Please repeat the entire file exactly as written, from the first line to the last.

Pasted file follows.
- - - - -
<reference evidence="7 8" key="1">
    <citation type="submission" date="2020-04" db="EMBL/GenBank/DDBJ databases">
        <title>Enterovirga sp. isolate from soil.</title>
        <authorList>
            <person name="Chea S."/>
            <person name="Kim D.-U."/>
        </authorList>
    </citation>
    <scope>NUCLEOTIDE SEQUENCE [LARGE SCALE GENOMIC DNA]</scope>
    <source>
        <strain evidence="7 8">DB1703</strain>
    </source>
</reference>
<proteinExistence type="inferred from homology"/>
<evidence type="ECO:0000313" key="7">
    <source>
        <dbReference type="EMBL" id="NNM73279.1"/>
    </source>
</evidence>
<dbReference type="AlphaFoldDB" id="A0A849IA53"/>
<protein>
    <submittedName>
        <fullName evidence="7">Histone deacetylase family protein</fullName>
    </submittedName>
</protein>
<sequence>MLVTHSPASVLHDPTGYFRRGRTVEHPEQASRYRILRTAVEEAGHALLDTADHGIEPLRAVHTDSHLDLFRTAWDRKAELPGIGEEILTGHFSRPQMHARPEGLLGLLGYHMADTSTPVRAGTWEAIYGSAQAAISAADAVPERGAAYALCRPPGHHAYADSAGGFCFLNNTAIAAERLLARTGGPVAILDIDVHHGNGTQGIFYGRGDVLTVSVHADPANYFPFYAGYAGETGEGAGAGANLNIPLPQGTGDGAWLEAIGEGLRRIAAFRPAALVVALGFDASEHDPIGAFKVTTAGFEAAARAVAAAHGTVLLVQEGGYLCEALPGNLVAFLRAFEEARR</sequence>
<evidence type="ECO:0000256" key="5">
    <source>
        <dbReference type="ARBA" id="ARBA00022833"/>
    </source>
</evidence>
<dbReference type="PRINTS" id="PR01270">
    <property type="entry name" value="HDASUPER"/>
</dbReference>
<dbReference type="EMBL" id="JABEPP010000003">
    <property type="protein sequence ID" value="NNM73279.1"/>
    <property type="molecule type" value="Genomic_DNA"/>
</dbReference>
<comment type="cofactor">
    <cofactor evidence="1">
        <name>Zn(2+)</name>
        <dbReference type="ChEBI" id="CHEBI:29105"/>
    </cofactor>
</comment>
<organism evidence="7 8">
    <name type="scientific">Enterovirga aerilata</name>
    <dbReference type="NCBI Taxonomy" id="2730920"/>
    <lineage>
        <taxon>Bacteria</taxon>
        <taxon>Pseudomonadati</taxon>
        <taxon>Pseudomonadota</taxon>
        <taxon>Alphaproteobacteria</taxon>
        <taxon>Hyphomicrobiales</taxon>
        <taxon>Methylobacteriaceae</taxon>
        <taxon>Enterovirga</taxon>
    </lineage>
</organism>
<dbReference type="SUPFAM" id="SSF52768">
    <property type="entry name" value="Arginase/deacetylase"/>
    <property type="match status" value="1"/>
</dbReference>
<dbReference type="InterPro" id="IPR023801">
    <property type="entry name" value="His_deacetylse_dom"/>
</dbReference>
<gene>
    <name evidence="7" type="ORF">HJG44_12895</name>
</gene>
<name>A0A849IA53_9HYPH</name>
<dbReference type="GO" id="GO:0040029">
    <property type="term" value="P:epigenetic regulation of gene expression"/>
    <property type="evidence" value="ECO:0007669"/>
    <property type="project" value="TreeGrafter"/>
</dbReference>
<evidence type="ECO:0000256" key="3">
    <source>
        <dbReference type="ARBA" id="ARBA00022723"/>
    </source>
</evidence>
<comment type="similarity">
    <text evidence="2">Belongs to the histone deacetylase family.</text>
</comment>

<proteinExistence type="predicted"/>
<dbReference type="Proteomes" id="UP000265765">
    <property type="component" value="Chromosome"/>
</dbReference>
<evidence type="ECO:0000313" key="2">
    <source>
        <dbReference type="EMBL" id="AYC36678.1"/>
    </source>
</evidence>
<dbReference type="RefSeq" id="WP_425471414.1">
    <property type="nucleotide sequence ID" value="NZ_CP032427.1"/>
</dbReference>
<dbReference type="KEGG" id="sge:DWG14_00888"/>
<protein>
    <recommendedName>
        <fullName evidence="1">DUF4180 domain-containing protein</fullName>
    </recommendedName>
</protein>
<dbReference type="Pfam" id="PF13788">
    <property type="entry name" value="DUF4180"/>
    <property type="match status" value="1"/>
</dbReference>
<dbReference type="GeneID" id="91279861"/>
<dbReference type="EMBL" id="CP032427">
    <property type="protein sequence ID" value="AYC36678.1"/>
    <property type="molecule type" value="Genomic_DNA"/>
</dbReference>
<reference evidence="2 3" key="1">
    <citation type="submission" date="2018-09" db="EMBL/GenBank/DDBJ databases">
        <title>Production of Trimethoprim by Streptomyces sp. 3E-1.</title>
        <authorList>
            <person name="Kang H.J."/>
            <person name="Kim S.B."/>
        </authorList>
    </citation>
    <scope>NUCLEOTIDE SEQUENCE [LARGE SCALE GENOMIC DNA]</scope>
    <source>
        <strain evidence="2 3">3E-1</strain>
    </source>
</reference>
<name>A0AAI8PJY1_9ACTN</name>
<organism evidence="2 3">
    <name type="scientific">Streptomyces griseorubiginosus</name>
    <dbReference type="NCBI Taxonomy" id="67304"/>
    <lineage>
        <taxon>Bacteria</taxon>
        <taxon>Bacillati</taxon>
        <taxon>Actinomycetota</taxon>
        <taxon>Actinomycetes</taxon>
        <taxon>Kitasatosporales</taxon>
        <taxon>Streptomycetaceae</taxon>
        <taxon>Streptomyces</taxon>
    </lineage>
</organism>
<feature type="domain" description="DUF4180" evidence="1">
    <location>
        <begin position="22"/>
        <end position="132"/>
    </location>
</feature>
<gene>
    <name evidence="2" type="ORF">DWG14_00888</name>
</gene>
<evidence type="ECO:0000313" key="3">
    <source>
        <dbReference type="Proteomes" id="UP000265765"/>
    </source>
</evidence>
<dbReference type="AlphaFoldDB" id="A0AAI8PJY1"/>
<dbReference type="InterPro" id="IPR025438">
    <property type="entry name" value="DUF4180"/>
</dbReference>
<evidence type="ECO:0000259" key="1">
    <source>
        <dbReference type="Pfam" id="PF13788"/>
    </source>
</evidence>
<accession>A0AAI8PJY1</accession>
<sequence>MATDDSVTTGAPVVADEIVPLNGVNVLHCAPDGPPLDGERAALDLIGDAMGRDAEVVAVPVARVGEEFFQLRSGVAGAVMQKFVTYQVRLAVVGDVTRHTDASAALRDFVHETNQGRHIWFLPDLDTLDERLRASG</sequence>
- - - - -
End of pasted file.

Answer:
<reference evidence="7 8" key="1">
    <citation type="submission" date="2020-04" db="EMBL/GenBank/DDBJ databases">
        <title>Enterovirga sp. isolate from soil.</title>
        <authorList>
            <person name="Chea S."/>
            <person name="Kim D.-U."/>
        </authorList>
    </citation>
    <scope>NUCLEOTIDE SEQUENCE [LARGE SCALE GENOMIC DNA]</scope>
    <source>
        <strain evidence="7 8">DB1703</strain>
    </source>
</reference>
<proteinExistence type="inferred from homology"/>
<evidence type="ECO:0000313" key="7">
    <source>
        <dbReference type="EMBL" id="NNM73279.1"/>
    </source>
</evidence>
<dbReference type="AlphaFoldDB" id="A0A849IA53"/>
<protein>
    <submittedName>
        <fullName evidence="7">Histone deacetylase family protein</fullName>
    </submittedName>
</protein>
<sequence>MLVTHSPASVLHDPTGYFRRGRTVEHPEQASRYRILRTAVEEAGHALLDTADHGIEPLRAVHTDSHLDLFRTAWDRKAELPGIGEEILTGHFSRPQMHARPEGLLGLLGYHMADTSTPVRAGTWEAIYGSAQAAISAADAVPERGAAYALCRPPGHHAYADSAGGFCFLNNTAIAAERLLARTGGPVAILDIDVHHGNGTQGIFYGRGDVLTVSVHADPANYFPFYAGYAGETGEGAGAGANLNIPLPQGTGDGAWLEAIGEGLRRIAAFRPAALVVALGFDASEHDPIGAFKVTTAGFEAAARAVAAAHGTVLLVQEGGYLCEALPGNLVAFLRAFEEARR</sequence>
<evidence type="ECO:0000256" key="5">
    <source>
        <dbReference type="ARBA" id="ARBA00022833"/>
    </source>
</evidence>
<dbReference type="PRINTS" id="PR01270">
    <property type="entry name" value="HDASUPER"/>
</dbReference>
<dbReference type="EMBL" id="JABEPP010000003">
    <property type="protein sequence ID" value="NNM73279.1"/>
    <property type="molecule type" value="Genomic_DNA"/>
</dbReference>
<comment type="cofactor">
    <cofactor evidence="1">
        <name>Zn(2+)</name>
        <dbReference type="ChEBI" id="CHEBI:29105"/>
    </cofactor>
</comment>
<organism evidence="7 8">
    <name type="scientific">Enterovirga aerilata</name>
    <dbReference type="NCBI Taxonomy" id="2730920"/>
    <lineage>
        <taxon>Bacteria</taxon>
        <taxon>Pseudomonadati</taxon>
        <taxon>Pseudomonadota</taxon>
        <taxon>Alphaproteobacteria</taxon>
        <taxon>Hyphomicrobiales</taxon>
        <taxon>Methylobacteriaceae</taxon>
        <taxon>Enterovirga</taxon>
    </lineage>
</organism>
<dbReference type="SUPFAM" id="SSF52768">
    <property type="entry name" value="Arginase/deacetylase"/>
    <property type="match status" value="1"/>
</dbReference>
<dbReference type="InterPro" id="IPR023801">
    <property type="entry name" value="His_deacetylse_dom"/>
</dbReference>
<gene>
    <name evidence="7" type="ORF">HJG44_12895</name>
</gene>
<name>A0A849IA53_9HYPH</name>
<dbReference type="GO" id="GO:0040029">
    <property type="term" value="P:epigenetic regulation of gene expression"/>
    <property type="evidence" value="ECO:0007669"/>
    <property type="project" value="TreeGrafter"/>
</dbReference>
<evidence type="ECO:0000256" key="3">
    <source>
        <dbReference type="ARBA" id="ARBA00022723"/>
    </source>
</evidence>
<comment type="similarity">
    <text evidence="2">Belongs to the histone deacetylase family.</text>
</comment>

<proteinExistence type="predicted"/>
<dbReference type="Proteomes" id="UP000265765">
    <property type="component" value="Chromosome"/>
</dbReference>
<evidence type="ECO:0000313" key="2">
    <source>
        <dbReference type="EMBL" id="AYC36678.1"/>
    </source>
</evidence>
<dbReference type="RefSeq" id="WP_425471414.1">
    <property type="nucleotide sequence ID" value="NZ_CP032427.1"/>
</dbReference>
<dbReference type="KEGG" id="sge:DWG14_00888"/>
<protein>
    <recommendedName>
        <fullName evidence="1">DUF4180 domain-containing protein</fullName>
    </recommendedName>
</protein>
<dbReference type="Pfam" id="PF13788">
    <property type="entry name" value="DUF4180"/>
    <property type="match status" value="1"/>
</dbReference>
<dbReference type="GeneID" id="91279861"/>
<dbReference type="EMBL" id="CP032427">
    <property type="protein sequence ID" value="AYC36678.1"/>
    <property type="molecule type" value="Genomic_DNA"/>
</dbReference>
<reference evidence="2 3" key="1">
    <citation type="submission" date="2018-09" db="EMBL/GenBank/DDBJ databases">
        <title>Production of Trimethoprim by Streptomyces sp. 3E-1.</title>
        <authorList>
            <person name="Kang H.J."/>
            <person name="Kim S.B."/>
        </authorList>
    </citation>
    <scope>NUCLEOTIDE SEQUENCE [LARGE SCALE GENOMIC DNA]</scope>
    <source>
        <strain evidence="2 3">3E-1</strain>
    </source>
</reference>
<name>A0AAI8PJY1_9ACTN</name>
<organism evidence="2 3">
    <name type="scientific">Streptomyces griseorubiginosus</name>
    <dbReference type="NCBI Taxonomy" id="67304"/>
    <lineage>
        <taxon>Bacteria</taxon>
        <taxon>Bacillati</taxon>
        <taxon>Actinomycetota</taxon>
        <taxon>Actinomycetes</taxon>
        <taxon>Kitasatosporales</taxon>
        <taxon>Streptomycetaceae</taxon>
        <taxon>Streptomyces</taxon>
    </lineage>
</organism>
<feature type="domain" description="DUF4180" evidence="1">
    <location>
        <begin position="22"/>
        <end position="132"/>
    </location>
</feature>
<gene>
    <name evidence="2" type="ORF">DWG14_00888</name>
</gene>
<evidence type="ECO:0000313" key="3">
    <source>
        <dbReference type="Proteomes" id="UP000265765"/>
    </source>
</evidence>
<dbReference type="AlphaFoldDB" id="A0AAI8PJY1"/>
<dbReference type="InterPro" id="IPR025438">
    <property type="entry name" value="DUF4180"/>
</dbReference>
<evidence type="ECO:0000259" key="1">
    <source>
        <dbReference type="Pfam" id="PF13788"/>
    </source>
</evidence>
<accession>A0AAI8PJY1</accession>
<sequence>MATDDSVTTGAPVVADEIVPLNGVNVLHCAPDGPPLDGERAALDLIGDAMGRDAEVVAVPVARVGEEFFQLRSGVAGAVMQKFVTYQVRLAVVGDVTRHTDASAALRDFVHETNQGRHIWFLPDLDTLDERLRASG</sequence>